Found throughout the temperate northern hemisphere, yellow marsh marigolds (Caltha palustris, Ranunculaceae) can be a common sight in marshes, fens, ditches, and around ponds and other wet areas. Earlier this week I came across quite a few of them in the marshy areas surrounding Losee Lake at Pinckney State Recreation Area near Chelsea, Michigan.
These plants can easily be identified by their wet growing conditions, rounded and bluntly-serrated leaves, and large yellow flowers. The flowers most often bear five petals, but can have anywhere from four to nine. Their flowering period starts early in the spring, making them an important source of nectar and pollen for newly-emerging insects.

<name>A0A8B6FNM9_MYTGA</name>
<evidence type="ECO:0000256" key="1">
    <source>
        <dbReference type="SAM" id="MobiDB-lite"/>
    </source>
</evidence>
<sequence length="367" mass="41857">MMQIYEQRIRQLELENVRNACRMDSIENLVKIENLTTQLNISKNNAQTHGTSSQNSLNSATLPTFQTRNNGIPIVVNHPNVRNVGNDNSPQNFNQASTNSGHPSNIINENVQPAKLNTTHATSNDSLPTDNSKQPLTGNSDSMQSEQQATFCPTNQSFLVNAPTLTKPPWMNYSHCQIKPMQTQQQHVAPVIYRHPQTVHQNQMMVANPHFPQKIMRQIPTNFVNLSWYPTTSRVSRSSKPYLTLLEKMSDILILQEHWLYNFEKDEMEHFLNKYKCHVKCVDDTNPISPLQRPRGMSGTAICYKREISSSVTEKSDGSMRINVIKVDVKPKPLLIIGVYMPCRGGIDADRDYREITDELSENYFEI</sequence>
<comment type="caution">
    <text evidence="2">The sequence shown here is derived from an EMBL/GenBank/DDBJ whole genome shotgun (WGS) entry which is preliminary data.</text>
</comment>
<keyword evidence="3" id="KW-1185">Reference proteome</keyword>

In spite of having the common name “marigold,” these plants aren’t related to true marigolds. Marsh marigolds are in the buttercup family (Ranunculaceae) while true marigolds are asters (Asteraceae). As with many other members of the buttercup family, marsh marigolds can cause irritation to the skin and mucous membranes if handled excessively, and can cause gastrointestinal cramps if eaten raw.